import cv2 import numpy as np img = cv2.imread('opencv_logo.png',0) img = cv2.medianBlur(img,5) cimg = cv2.cvtColor(img,cv2.COLOR_GRAY2BGR) circles = cv2.HoughCircles(img,cv2.HOUGH_GRADIENT,1,20, param1=50,param2=30,minRadius=0,maxRadius=0) circles = np.uint16(np.around(circles)) for i in circles[0,:]: # draw the outer circle cv2.circle(cimg,(i[0],i[1]),i[2],(0,255,0),2) # draw the center of the circle cv2.circle(cimg,(i[0],i[1]),2,(0,0,255),3) cv2.imshow('detected circles',cimg) cv2.waitKey(0) cv2.destroyAllWindows() #Python: cv2.HoughCircles(image, method, dp, minDist, circles, param1, param2, minRadius, maxRadius) #Parameters: #image – 8-bit, single-channel, grayscale input image. # The returned result is output vector of found circuits. Each vector is encoded as a #3-element floating-point vector (x, y, radius) . #circle_storage – In C function this is a memory storage that will contain #the output sequence of found circles. #method – Detection method to use. Currently, the only implemented method is #CV_HOUGH_GRADIENT , which is basically 21HT , described in [Yuen90]. #dp – Inverse ratio of the accumulator resolution to the image resolution. #For example, if dp=1 , the accumulator has the same resolution as the input image. #If dp=2 , the accumulator has half as big width and height. #minDist – Minimum distance between the centers of the detected circles. #If the parameter is too small, multiple neighbor circles may be falsely #detected in addition to a true one. If it is too large, some circles may be missed. #param1 – First method-specific parameter. In case of CV_HOUGH_GRADIENT , #it is the higher threshold of the two passed to the Canny() edge detector # (the lower one is twice smaller). #param2 – Second method-specific parameter. In case of CV_HOUGH_GRADIENT , # it is the accumulator threshold for the circle centers at the detection stage. #The smaller it is, the more false circles may be detected. Circles, # corresponding to the larger accumulator values, will be returned first. #minRadius – Minimum circle radius. #maxRadius – Maximum circle radius.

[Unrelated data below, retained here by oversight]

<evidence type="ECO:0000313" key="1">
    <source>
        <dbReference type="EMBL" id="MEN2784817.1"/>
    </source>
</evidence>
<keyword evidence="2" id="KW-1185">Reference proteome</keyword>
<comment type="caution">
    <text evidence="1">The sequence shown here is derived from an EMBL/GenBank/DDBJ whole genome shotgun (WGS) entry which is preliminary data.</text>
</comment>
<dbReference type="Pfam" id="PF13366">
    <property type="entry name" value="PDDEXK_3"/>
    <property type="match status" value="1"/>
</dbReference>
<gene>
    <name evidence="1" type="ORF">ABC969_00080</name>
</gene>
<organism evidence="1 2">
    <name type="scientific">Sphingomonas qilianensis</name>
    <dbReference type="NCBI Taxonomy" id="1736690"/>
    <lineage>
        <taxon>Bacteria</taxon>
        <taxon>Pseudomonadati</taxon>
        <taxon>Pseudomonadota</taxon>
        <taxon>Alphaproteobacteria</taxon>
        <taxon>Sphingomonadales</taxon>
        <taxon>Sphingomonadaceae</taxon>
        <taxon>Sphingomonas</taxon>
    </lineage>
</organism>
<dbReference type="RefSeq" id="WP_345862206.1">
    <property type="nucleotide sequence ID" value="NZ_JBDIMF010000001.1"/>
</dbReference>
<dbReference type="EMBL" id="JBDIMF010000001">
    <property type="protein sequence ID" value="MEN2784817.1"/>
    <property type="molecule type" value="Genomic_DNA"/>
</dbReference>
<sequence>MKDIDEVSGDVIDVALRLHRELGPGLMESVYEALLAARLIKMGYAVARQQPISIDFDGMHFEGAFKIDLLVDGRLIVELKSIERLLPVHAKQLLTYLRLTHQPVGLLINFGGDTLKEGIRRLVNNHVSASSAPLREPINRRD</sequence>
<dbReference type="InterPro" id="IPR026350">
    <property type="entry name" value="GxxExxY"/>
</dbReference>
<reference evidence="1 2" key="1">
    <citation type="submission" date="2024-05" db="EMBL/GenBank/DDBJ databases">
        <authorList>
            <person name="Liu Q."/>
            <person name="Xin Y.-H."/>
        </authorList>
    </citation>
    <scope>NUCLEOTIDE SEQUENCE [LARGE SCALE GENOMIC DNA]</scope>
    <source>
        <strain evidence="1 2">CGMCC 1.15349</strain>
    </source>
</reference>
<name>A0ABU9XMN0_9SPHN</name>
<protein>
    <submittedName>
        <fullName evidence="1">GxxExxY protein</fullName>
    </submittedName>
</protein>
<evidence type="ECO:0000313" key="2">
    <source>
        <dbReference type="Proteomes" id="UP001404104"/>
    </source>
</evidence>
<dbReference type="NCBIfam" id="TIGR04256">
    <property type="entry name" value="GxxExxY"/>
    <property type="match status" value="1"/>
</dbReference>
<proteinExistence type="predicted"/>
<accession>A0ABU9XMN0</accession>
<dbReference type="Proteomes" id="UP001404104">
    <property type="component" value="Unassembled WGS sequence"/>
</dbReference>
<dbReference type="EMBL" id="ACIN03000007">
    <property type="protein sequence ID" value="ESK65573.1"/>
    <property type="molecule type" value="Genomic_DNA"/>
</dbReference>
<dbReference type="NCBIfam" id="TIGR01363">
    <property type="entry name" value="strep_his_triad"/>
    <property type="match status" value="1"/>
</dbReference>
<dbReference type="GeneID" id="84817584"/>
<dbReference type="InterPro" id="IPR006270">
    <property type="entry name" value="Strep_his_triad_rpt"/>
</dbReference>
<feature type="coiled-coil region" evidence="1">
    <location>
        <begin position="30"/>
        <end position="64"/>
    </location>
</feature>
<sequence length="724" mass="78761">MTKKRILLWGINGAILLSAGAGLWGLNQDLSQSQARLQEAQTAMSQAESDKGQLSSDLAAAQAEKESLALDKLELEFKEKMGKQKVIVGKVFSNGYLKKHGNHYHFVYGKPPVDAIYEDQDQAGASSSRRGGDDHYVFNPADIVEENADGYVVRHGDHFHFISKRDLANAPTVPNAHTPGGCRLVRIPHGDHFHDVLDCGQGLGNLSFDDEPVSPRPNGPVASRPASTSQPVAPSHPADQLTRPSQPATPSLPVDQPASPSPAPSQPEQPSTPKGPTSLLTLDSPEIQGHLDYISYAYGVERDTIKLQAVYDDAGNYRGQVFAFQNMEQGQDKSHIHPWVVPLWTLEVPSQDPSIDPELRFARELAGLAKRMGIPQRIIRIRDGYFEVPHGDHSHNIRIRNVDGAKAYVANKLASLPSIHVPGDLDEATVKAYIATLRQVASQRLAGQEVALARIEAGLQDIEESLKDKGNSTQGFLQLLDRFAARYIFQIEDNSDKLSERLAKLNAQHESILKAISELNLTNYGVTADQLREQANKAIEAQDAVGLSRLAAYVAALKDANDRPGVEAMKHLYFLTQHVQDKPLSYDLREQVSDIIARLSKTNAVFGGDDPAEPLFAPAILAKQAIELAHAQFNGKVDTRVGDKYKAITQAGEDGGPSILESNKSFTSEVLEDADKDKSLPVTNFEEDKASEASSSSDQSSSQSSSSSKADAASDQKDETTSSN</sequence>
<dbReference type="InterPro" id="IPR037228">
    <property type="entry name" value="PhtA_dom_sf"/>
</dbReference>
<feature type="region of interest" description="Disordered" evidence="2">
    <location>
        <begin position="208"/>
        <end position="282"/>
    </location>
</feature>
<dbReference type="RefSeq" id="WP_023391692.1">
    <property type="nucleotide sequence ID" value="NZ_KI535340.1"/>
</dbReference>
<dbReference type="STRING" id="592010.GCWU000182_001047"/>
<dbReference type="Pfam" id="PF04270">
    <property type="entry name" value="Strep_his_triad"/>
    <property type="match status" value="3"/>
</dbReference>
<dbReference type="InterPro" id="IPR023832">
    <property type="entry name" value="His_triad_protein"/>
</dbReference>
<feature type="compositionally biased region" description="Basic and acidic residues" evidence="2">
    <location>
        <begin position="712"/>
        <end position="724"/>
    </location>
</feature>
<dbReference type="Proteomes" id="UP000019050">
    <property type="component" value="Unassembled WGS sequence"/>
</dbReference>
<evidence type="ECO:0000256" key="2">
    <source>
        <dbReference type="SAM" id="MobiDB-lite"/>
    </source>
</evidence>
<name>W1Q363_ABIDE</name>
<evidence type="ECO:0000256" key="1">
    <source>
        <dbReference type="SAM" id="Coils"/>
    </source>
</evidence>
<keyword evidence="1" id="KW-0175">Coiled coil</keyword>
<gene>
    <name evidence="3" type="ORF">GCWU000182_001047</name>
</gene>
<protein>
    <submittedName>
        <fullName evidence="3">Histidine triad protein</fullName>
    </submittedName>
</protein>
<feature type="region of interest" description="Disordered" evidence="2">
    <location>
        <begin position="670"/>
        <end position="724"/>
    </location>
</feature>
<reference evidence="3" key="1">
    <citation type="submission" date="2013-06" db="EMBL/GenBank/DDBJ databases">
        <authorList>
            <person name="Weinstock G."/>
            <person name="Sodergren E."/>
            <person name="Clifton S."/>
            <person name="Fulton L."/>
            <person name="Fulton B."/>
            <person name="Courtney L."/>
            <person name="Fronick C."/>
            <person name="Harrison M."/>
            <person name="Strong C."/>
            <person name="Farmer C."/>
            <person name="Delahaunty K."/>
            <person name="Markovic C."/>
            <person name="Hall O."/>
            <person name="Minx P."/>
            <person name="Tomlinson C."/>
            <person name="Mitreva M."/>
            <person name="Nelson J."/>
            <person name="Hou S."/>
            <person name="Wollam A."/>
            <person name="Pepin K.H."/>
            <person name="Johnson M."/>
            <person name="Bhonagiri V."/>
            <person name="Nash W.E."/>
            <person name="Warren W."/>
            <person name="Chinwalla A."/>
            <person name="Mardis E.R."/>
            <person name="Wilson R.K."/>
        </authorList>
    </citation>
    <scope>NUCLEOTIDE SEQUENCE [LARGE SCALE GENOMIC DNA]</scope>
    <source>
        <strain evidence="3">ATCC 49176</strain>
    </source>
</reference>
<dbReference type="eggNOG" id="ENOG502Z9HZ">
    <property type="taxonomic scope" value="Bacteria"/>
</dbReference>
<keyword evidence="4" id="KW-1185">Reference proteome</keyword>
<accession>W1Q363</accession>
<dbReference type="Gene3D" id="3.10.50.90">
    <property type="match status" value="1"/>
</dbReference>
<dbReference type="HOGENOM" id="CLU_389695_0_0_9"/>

The results are as follows:

Hough Circles

More resources

practice

# 27 watershed algorithm image segmentation

target

In this section we will learn

• mask based image segmentation using watershed algorithm

• function: cv2.watershed()

principle

Any gray image can be regarded as a topological plane, the area with high gray value can be regarded as a mountain peak, and the area with low gray value can be regarded as a valley. We pour different colors of water into each valley. As the water level rises, the water in different valleys will meet and converge. In order to prevent the water in different valleys from converging, we need to build a dam where the water converges. Keep pouring water and building dams until all the peaks are flooded. The dam we built is the segmentation of the image. This is the philosophy behind the watershed algorithm. You can deepen your understanding by visiting the website CMM web page on watershed.

However, this method usually results in over segmentation, which is caused by noise or other irregular factors in the image. In order to reduce this impact, OpenCV adopts a mask based watershed algorithm. In this algorithm, we need to set those valley points that will converge and those that will not. This is an interactive image segmentation. All we have to do is label our known objects differently. If an area must be a foreground or object, it is marked with a color (or gray value) label. If an area is definitely not an object but a background, it is marked with another color label. The remaining areas that are not sure whether they are foreground or background are marked with 0. This is our label. Then the watershed algorithm is implemented. With each irrigation, our label will be updated. When two labels of different colors meet, the dam will be built until all peaks are submerged. Finally, the value of the boundary object (dam) we get is - 1.

## 27.1 code

In the following example, we will segment the objects next to each other with distance transformation and watershed algorithm.